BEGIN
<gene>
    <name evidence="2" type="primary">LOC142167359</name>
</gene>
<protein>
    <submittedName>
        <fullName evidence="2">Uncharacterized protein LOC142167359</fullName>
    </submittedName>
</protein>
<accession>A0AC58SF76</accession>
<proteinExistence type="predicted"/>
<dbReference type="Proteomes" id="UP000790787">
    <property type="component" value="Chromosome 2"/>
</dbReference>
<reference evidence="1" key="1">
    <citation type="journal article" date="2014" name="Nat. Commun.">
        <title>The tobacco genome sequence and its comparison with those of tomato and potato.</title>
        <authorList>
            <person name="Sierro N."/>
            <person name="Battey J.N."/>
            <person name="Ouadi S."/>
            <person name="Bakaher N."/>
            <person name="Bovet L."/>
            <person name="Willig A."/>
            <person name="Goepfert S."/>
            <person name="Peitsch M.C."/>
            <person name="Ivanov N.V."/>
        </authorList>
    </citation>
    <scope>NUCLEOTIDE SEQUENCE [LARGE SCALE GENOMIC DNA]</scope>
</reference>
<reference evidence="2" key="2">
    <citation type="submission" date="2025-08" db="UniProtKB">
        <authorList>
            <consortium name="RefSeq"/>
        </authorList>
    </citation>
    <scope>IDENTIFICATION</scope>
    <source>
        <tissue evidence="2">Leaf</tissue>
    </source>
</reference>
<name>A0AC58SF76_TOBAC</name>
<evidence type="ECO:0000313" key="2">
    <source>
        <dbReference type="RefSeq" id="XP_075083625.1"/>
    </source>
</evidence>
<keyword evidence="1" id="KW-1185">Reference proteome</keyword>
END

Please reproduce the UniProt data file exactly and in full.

<gene>
    <name evidence="2" type="primary">LOC142167359</name>
</gene>
<protein>
    <submittedName>
        <fullName evidence="2">Uncharacterized protein LOC142167359</fullName>
    </submittedName>
</protein>
<accession>A0AC58SF76</accession>
<proteinExistence type="predicted"/>
<dbReference type="Proteomes" id="UP000790787">
    <property type="component" value="Chromosome 2"/>
</dbReference>
<reference evidence="1" key="1">
    <citation type="journal article" date="2014" name="Nat. Commun.">
        <title>The tobacco genome sequence and its comparison with those of tomato and potato.</title>
        <authorList>
            <person name="Sierro N."/>
            <person name="Battey J.N."/>
            <person name="Ouadi S."/>
            <person name="Bakaher N."/>
            <person name="Bovet L."/>
            <person name="Willig A."/>
            <person name="Goepfert S."/>
            <person name="Peitsch M.C."/>
            <person name="Ivanov N.V."/>
        </authorList>
    </citation>
    <scope>NUCLEOTIDE SEQUENCE [LARGE SCALE GENOMIC DNA]</scope>
</reference>
<reference evidence="2" key="2">
    <citation type="submission" date="2025-08" db="UniProtKB">
        <authorList>
            <consortium name="RefSeq"/>
        </authorList>
    </citation>
    <scope>IDENTIFICATION</scope>
    <source>
        <tissue evidence="2">Leaf</tissue>
    </source>
</reference>
<name>A0AC58SF76_TOBAC</name>
<evidence type="ECO:0000313" key="2">
    <source>
        <dbReference type="RefSeq" id="XP_075083625.1"/>
    </source>
</evidence>
<keyword evidence="1" id="KW-1185">Reference proteome</keyword>